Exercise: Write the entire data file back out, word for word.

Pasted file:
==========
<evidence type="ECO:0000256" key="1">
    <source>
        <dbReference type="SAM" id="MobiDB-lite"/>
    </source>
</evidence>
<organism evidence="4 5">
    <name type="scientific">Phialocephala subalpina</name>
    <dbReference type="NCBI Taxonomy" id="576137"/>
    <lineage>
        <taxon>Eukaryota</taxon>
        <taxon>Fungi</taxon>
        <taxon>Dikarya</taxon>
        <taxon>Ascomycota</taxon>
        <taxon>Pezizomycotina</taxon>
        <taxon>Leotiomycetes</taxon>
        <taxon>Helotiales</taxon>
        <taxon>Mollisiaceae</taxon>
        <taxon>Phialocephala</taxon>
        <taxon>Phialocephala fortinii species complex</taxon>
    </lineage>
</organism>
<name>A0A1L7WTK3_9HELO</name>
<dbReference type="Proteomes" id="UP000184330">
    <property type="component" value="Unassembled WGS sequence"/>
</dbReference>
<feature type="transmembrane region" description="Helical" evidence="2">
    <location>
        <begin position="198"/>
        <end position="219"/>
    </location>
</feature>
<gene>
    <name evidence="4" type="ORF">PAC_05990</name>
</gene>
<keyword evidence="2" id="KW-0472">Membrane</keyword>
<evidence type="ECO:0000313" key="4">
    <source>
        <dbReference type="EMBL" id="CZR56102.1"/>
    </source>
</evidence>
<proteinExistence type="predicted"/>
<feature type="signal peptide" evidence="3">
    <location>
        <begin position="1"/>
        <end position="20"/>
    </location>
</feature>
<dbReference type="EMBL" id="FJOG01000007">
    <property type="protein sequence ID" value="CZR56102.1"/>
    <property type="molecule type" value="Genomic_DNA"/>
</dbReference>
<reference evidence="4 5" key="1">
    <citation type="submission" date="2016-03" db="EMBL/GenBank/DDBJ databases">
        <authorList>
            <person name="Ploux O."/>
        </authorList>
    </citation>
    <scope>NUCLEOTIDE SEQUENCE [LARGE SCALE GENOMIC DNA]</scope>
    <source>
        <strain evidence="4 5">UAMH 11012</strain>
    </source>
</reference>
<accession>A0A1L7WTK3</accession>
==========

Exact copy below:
<evidence type="ECO:0000256" key="1">
    <source>
        <dbReference type="SAM" id="MobiDB-lite"/>
    </source>
</evidence>
<organism evidence="4 5">
    <name type="scientific">Phialocephala subalpina</name>
    <dbReference type="NCBI Taxonomy" id="576137"/>
    <lineage>
        <taxon>Eukaryota</taxon>
        <taxon>Fungi</taxon>
        <taxon>Dikarya</taxon>
        <taxon>Ascomycota</taxon>
        <taxon>Pezizomycotina</taxon>
        <taxon>Leotiomycetes</taxon>
        <taxon>Helotiales</taxon>
        <taxon>Mollisiaceae</taxon>
        <taxon>Phialocephala</taxon>
        <taxon>Phialocephala fortinii species complex</taxon>
    </lineage>
</organism>
<name>A0A1L7WTK3_9HELO</name>
<dbReference type="Proteomes" id="UP000184330">
    <property type="component" value="Unassembled WGS sequence"/>
</dbReference>
<feature type="transmembrane region" description="Helical" evidence="2">
    <location>
        <begin position="198"/>
        <end position="219"/>
    </location>
</feature>
<gene>
    <name evidence="4" type="ORF">PAC_05990</name>
</gene>
<keyword evidence="2" id="KW-0472">Membrane</keyword>
<evidence type="ECO:0000313" key="4">
    <source>
        <dbReference type="EMBL" id="CZR56102.1"/>
    </source>
</evidence>
<proteinExistence type="predicted"/>
<feature type="signal peptide" evidence="3">
    <location>
        <begin position="1"/>
        <end position="20"/>
    </location>
</feature>
<dbReference type="EMBL" id="FJOG01000007">
    <property type="protein sequence ID" value="CZR56102.1"/>
    <property type="molecule type" value="Genomic_DNA"/>
</dbReference>
<reference evidence="4 5" key="1">
    <citation type="submission" date="2016-03" db="EMBL/GenBank/DDBJ databases">
        <authorList>
            <person name="Ploux O."/>
        </authorList>
    </citation>
    <scope>NUCLEOTIDE SEQUENCE [LARGE SCALE GENOMIC DNA]</scope>
    <source>
        <strain evidence="4 5">UAMH 11012</strain>
    </source>
</reference>
<accession>A0A1L7WTK3</accession>